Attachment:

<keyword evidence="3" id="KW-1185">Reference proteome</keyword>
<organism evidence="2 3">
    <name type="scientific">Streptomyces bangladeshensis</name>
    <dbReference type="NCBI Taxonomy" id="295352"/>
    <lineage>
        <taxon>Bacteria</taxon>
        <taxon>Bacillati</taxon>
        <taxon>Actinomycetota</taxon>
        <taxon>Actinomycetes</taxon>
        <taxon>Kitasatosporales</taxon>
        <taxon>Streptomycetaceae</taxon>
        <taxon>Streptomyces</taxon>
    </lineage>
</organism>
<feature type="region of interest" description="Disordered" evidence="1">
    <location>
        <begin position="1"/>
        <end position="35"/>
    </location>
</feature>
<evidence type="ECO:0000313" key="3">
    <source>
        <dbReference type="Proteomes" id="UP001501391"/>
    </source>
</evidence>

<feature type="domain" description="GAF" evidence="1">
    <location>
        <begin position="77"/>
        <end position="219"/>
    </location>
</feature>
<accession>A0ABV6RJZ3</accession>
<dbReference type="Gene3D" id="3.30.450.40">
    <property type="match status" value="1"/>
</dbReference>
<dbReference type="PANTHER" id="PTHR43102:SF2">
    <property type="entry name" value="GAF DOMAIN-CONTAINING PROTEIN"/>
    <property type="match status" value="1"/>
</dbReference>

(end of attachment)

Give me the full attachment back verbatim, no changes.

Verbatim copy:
<keyword evidence="3" id="KW-1185">Reference proteome</keyword>
<organism evidence="2 3">
    <name type="scientific">Streptomyces bangladeshensis</name>
    <dbReference type="NCBI Taxonomy" id="295352"/>
    <lineage>
        <taxon>Bacteria</taxon>
        <taxon>Bacillati</taxon>
        <taxon>Actinomycetota</taxon>
        <taxon>Actinomycetes</taxon>
        <taxon>Kitasatosporales</taxon>
        <taxon>Streptomycetaceae</taxon>
        <taxon>Streptomyces</taxon>
    </lineage>
</organism>
<feature type="region of interest" description="Disordered" evidence="1">
    <location>
        <begin position="1"/>
        <end position="35"/>
    </location>
</feature>
<evidence type="ECO:0000313" key="3">
    <source>
        <dbReference type="Proteomes" id="UP001501391"/>
    </source>
</evidence>

<feature type="domain" description="GAF" evidence="1">
    <location>
        <begin position="77"/>
        <end position="219"/>
    </location>
</feature>
<accession>A0ABV6RJZ3</accession>
<dbReference type="Gene3D" id="3.30.450.40">
    <property type="match status" value="1"/>
</dbReference>
<dbReference type="PANTHER" id="PTHR43102:SF2">
    <property type="entry name" value="GAF DOMAIN-CONTAINING PROTEIN"/>
    <property type="match status" value="1"/>
</dbReference>